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Learning How to Read Begins in Children's Ears
Most people think children learn how to read through their eyes. But reading is actually learned through the ears. Parents lay a foundation for success in reading by talking to a child, reading books to her, and playing auditory games such as rhyming. The more books you read, the bigger her vocabulary becomes. A bigger vocabulary allows her to recognize lots of words while she reads. If you've read books to her about cheetahs and warthogs, it's more likely she can read those words when her teacher gives a homework assignment about the Serengeti Plains.

Learning to Read, Reading to Learn
What is the normal sequence for children learning how to read?

  • From birth to age three, children listen to lots of words spoken and learn how to talk.
  • Children, aged three to four years old have growing vocabularies, and they learn how to rhyme.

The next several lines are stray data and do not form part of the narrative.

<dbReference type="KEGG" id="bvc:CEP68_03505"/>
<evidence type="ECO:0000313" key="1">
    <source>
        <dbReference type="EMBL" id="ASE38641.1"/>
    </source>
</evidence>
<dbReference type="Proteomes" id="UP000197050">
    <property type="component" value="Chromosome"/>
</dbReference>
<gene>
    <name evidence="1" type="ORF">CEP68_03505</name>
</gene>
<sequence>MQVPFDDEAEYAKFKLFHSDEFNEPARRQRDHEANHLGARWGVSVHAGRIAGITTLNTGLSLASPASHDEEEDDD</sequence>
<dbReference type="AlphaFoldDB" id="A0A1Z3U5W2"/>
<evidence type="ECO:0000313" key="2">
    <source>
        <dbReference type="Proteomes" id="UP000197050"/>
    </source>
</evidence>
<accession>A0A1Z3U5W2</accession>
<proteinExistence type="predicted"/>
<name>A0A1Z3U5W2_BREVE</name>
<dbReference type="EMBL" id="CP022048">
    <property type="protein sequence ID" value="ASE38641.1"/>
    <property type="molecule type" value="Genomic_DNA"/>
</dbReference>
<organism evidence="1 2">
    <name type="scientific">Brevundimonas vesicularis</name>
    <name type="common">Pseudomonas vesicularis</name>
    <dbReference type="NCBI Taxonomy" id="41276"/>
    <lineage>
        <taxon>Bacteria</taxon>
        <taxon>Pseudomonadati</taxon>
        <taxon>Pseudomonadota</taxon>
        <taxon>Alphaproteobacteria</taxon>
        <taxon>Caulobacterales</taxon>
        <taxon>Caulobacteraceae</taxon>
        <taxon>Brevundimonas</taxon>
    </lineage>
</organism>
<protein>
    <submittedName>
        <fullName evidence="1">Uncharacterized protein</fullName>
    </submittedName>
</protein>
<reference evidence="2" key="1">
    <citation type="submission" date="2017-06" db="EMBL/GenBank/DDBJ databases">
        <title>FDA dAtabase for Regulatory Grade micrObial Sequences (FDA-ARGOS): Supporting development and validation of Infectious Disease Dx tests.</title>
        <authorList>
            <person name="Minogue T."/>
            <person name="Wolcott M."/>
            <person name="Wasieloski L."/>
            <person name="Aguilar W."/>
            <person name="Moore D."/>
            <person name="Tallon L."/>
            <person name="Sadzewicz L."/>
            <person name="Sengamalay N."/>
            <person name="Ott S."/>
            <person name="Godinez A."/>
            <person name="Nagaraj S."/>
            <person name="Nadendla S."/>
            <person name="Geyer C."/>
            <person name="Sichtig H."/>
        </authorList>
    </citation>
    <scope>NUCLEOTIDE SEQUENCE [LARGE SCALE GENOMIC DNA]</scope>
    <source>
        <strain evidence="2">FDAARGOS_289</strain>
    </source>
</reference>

• In first grade children are taught how to blend letter sounds together to "sound out" words and memorize sight words. They begin reading simple sentences.
  • Second and third graders learn how to read "chapter" books and read fluently with comprehension.

Every once in awhile a parent says to me, "My son can't read because he's lazy." I don't agree with that. A child who can't read is missing important auditory tools:

  • He can't rhyme
  • She doesn't know the short vowel sounds-caused by her inability to hear differences in short vowel sounds. (Short vowels: a-apple, e-elephant, i-igloo, o-octopus, u-umbrella)
  • He can't put word parts together to make words-a skill used in sounding out new words.
  • She has slow recall of letter sounds. She sees letter w and can't remember what it says.

These traits are common to most children who struggle in reading. These are not traits of "laziness" but of auditory and memory deficits. Do the following games and activities to fill in your child's auditory gaps which in turn will improve his reading skills.



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